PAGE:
Earlier this month, the New South Wales Supreme Court in Australia ordered costs against an employer which funded an employee’s defence of restraint proceedings instigated by his former employer.
HRX Pty Ltd v Scott is the latest in a series of legal spats involving human resourcing companies Talent2 and HRX. In this case, HRX employed Scott until January 2012 when he resigned to join a competitor, Talent2. He was an experienced recruiter in the Western Australian market. HRX commenced proceedings against Scott when it became aware that he had started working for Talent2 during his restraint period (i.e. clearly in breach of those restraints) and suitable undertakings were not proffered.
Scott did not have the financial means to defend the claim so Talent2 funded his defence of the proceedings. It wished to continue to employ him and believed that, other than the mere fact of his working for Talent2, he had not breached any continuing obligations owed to HRX.
Talent2 subsequently discovered that Scott’s non-compete restraint period was actually 12 months rather than the 6 he had represented, and that he had wrongfully forwarded work-related information to his personal email account shortly before leaving HRX. Scott claimed that the contract supplied by HRX’s lawyers which showed the 12 month period “might not be real”, and he was sure that his copy, which he “could not find” and had never provided to Talent2, only had a 6 month non-competition restraint period.
As a result, Talent2 withdrew its financial support and invited Scott to resign or be dismissed. Scott admitted to making a “dumb mistake” (you don’t say!), resigned and agreed to the orders sought by HRX.
HRX then sought to recover its costs from Talent2 rather than Scott, presumably because Talent2 had more ability to pay. Although Talent2 was not a party to the proceedings against Scott, HRX relied on section 98 of the Civil Procedure Act 2005 (NSW). This allows costs to be awarded against a non-party in certain circumstances. Similar rules exist in other jurisdictions, so this is not an Australia-specific issue. In this case, the relevant factors for awarding costs were that Talent2 funded and caused the litigation, that it would have derived substantial benefits if Scott were successful (i.e. continuing to employ him) and that it had signalled to HRX that it would stand up to proceedings . However, Talent2 withdrew that support once it became aware that Scott had breached his ongoing obligations.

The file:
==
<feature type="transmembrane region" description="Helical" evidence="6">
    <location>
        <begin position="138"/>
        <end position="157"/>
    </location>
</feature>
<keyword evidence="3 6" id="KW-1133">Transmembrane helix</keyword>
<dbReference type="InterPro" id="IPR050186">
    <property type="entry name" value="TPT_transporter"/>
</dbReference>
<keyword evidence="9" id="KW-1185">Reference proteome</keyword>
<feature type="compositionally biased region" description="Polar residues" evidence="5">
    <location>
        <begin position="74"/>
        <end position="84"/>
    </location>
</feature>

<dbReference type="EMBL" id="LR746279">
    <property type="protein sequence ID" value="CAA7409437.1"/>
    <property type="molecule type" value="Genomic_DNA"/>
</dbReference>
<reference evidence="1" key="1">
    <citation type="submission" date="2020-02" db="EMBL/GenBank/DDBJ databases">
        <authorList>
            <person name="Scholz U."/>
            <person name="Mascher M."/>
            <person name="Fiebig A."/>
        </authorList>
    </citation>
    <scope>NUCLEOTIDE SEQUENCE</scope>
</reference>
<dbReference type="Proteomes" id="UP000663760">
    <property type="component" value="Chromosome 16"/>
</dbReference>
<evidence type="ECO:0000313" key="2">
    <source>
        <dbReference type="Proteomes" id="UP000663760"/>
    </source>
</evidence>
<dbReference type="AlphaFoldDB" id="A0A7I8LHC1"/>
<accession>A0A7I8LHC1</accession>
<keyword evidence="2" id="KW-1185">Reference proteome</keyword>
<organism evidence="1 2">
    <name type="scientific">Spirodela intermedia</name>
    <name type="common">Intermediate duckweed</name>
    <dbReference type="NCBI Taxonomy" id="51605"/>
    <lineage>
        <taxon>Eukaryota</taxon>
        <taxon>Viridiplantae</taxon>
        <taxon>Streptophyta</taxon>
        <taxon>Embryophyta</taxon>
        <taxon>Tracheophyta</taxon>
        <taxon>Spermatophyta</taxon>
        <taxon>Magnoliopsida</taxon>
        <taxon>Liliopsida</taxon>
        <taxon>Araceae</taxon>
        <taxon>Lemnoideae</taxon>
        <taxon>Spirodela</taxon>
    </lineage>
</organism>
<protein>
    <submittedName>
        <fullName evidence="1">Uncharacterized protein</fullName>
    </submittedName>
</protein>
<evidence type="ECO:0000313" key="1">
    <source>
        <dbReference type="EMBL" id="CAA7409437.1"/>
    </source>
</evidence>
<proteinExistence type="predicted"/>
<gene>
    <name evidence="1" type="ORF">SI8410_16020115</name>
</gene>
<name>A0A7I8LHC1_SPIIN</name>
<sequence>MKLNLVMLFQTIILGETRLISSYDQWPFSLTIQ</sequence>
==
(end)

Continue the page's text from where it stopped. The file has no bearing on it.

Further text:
Chief Justice Bergin held that but for the funding by Talent2, the litigation would not have been necessary. Further she held that it is “incumbent on employers who poach to ensure those employees are not acting in breach of obligations owed to a former employer”.
The lessons for employers are threefold:
- First, to conduct due diligence when employing new staff, particularly those joining from a competitor. It is important to be aware of any limitations they have in performing their new role during the restraint period and what commercial impact this may have for the business.
- Second, to ensure that any conduct by the new employer is not viewed as condoning or inducing a breach of contract as that would risk its being joined in any proceedings or, alternatively, as funding proceedings in circumstances that could result in a costs order.
- Last, to consider adding an express warranty into the new joiner’s contract of employment that he is not bound by any continuing contractual obligations to a former employer which may impinge on his new duties.